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Robust Sounds of Activities of Daily Living Classification in Two-Channel Audio-Based Telemonitoring

DOI: 10.1155/2013/696813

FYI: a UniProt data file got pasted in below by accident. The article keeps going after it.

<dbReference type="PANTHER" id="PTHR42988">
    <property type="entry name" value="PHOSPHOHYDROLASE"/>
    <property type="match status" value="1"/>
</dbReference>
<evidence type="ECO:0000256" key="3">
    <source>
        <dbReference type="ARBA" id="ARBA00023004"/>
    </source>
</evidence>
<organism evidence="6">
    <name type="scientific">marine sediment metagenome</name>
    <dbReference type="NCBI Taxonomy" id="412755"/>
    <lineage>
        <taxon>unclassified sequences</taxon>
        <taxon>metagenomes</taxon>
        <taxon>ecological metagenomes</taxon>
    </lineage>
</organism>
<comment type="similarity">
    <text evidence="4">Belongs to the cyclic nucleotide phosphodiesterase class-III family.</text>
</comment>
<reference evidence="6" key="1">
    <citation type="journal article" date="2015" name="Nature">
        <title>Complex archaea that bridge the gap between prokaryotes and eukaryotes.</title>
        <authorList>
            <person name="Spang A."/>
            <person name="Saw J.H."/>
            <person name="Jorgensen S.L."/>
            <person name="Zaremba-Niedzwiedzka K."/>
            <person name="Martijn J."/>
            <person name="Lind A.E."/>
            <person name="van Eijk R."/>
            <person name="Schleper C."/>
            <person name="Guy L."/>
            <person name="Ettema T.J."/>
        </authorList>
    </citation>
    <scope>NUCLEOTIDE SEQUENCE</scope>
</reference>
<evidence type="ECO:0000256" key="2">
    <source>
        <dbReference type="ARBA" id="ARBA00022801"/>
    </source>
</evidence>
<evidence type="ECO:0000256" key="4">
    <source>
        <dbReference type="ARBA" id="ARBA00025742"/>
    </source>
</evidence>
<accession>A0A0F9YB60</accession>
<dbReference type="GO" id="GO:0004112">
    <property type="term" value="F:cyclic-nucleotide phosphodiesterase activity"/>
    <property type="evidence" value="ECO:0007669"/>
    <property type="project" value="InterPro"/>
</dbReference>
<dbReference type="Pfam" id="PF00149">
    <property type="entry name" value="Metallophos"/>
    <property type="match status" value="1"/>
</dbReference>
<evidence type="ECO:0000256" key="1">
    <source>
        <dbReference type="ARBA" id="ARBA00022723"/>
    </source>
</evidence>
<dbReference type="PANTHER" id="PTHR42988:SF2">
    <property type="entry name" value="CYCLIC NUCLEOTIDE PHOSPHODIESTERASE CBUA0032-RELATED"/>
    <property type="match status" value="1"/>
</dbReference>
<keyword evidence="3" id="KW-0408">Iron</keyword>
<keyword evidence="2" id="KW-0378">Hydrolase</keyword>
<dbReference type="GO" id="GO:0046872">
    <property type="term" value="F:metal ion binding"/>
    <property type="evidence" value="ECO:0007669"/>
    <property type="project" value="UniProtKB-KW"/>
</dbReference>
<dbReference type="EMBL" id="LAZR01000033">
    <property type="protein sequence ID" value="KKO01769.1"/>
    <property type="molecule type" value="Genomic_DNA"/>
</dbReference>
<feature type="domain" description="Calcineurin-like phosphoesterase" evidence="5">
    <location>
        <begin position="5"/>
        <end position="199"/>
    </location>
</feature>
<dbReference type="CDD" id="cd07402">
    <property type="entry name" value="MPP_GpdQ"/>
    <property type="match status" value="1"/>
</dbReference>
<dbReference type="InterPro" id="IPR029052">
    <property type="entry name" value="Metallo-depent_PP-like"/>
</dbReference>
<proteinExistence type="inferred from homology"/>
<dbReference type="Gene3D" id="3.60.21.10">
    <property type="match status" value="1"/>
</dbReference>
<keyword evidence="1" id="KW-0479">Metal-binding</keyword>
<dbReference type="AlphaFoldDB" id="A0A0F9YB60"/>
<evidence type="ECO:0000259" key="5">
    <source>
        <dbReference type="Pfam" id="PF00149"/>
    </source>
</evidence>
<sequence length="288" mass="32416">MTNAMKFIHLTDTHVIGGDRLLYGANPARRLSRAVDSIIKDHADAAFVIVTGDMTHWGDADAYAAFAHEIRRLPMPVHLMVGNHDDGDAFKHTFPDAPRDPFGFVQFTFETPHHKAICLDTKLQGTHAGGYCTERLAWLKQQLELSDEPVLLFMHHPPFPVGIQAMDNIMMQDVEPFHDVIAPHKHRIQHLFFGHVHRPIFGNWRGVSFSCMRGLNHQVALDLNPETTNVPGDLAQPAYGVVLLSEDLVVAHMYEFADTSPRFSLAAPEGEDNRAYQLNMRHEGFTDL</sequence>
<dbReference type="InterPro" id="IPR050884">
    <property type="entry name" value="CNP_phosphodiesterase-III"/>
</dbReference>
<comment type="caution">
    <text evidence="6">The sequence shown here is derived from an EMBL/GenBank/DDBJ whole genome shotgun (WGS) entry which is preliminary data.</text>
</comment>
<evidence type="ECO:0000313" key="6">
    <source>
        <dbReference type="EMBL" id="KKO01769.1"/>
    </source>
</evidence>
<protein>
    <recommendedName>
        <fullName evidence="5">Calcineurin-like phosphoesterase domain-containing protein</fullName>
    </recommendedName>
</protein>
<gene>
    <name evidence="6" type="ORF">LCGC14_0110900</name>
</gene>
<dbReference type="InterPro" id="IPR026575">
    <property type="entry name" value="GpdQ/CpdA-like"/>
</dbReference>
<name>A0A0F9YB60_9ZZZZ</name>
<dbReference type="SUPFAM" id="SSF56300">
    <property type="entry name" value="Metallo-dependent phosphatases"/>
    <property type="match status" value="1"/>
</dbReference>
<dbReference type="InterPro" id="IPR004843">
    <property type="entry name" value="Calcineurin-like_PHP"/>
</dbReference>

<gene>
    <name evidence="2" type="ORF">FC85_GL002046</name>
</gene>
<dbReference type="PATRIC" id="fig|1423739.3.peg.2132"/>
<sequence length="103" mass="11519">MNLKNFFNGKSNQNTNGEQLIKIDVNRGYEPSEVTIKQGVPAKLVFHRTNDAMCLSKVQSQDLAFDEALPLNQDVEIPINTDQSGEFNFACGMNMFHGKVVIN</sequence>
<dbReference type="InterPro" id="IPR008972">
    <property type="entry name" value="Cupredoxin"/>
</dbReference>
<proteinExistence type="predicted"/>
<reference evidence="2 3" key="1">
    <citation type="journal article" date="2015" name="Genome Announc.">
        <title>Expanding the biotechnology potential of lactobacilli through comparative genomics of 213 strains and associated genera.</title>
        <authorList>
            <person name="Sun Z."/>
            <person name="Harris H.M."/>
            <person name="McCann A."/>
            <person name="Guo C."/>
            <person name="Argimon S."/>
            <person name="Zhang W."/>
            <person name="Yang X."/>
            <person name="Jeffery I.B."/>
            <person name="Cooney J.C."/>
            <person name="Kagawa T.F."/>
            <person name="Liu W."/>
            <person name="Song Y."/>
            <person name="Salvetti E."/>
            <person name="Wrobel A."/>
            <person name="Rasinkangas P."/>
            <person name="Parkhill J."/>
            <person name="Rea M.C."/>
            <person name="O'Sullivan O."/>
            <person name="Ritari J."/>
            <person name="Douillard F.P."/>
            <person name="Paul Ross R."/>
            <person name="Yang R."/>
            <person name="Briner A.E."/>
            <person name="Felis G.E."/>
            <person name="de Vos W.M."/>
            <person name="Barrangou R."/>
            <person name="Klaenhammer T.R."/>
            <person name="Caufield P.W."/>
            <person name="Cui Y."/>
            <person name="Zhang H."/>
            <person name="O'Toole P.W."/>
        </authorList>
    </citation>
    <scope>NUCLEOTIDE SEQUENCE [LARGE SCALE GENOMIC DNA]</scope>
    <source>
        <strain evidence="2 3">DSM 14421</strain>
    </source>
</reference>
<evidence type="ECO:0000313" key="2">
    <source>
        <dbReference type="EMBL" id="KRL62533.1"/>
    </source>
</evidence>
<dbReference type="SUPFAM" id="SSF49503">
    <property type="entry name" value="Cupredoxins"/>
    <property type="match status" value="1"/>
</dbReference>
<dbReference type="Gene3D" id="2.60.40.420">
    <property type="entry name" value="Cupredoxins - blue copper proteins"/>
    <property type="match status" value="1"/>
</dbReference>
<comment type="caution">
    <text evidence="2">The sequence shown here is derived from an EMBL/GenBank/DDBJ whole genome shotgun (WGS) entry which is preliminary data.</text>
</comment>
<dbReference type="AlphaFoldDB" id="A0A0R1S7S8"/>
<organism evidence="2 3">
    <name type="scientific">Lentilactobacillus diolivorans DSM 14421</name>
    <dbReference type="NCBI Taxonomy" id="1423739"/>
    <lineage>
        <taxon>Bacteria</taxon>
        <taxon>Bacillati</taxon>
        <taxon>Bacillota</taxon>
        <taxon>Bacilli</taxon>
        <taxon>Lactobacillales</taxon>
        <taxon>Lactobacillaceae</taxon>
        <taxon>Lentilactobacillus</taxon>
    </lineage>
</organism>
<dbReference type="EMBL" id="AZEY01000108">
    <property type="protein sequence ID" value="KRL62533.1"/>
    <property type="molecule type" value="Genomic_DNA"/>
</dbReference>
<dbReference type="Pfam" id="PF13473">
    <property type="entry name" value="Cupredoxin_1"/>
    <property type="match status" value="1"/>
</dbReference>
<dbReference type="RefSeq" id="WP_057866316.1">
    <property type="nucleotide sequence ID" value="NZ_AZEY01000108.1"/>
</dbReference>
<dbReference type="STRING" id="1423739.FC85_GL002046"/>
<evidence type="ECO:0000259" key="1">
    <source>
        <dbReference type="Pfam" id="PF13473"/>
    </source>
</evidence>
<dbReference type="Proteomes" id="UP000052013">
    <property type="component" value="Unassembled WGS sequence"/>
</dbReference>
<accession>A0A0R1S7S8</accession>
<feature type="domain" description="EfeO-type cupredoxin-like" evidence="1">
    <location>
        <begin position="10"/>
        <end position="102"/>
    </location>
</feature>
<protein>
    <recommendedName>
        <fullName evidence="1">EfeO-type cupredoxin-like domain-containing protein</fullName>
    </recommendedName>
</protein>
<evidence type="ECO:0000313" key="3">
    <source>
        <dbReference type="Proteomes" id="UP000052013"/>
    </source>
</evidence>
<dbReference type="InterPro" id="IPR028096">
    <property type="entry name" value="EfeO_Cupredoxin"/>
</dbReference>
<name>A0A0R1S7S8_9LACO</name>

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Despite recent advances in the area of home telemonitoring, the challenge of automatically detecting the sound signatures of activities of daily living of an elderly patient using nonintrusive and reliable methods remains. This paper investigates the classification of eight typical sounds of daily life from arbitrarily positioned two-microphone sensors under realistic noisy conditions. In particular, the role of several source separation and sound activity detection methods is considered. Evaluations on a new four-microphone database collected under four realistic noise conditions reveal that effective sound activity detection can produce significant gains in classification accuracy and that further gains can be made using source separation methods based on independent component analysis. Encouragingly, the results show that recognition accuracies in the range 70%–100% can be consistently obtained using different microphone-pair positions, under all but the most severe noise conditions. 1. Introduction 1.1. Home Telemonitoring The devotion to one’s parents has been displayed in various cultures throughout time and, as such, has usually included the care of one’s parents in old age. In colonial times, the care of frail aged persons was primarily the responsibility of the family. Today in the West, elderly people are primarily cared for in hospitals, nursing homes, or by their families. The United Nations predicts that by 2100, 28.1% of the world population will be aged 65 years or older, compared with 10.0% in 2000 and 6.9% in 1990 [1]. The resulting increased demand on the health system, coupled with decreasing taxpayer support and fewer younger people to care for the elderly, will introduce significant pressure on aged care services. The main needs of these services are monitoring and supporting elderly people. For example, the fifth highest cause of death for elderly people is falls [2], and while the falls themselves may not be easily preventable, in many circumstances the deaths following them are, with appropriate monitoring and support. Consequently, significant research interest has been focused towards home-telecare solutions allowing elderly people to live safely and independently in their homes. In recent years, it has been suggested that sound “signatures” are well suited to automated telemonitoring of elderly people and superior to video cameras from the perspective of privacy [3]. Telemonitoring using sound signatures is a relatively less explored area in the literature, in comparison with other techniques such as gait parameters and

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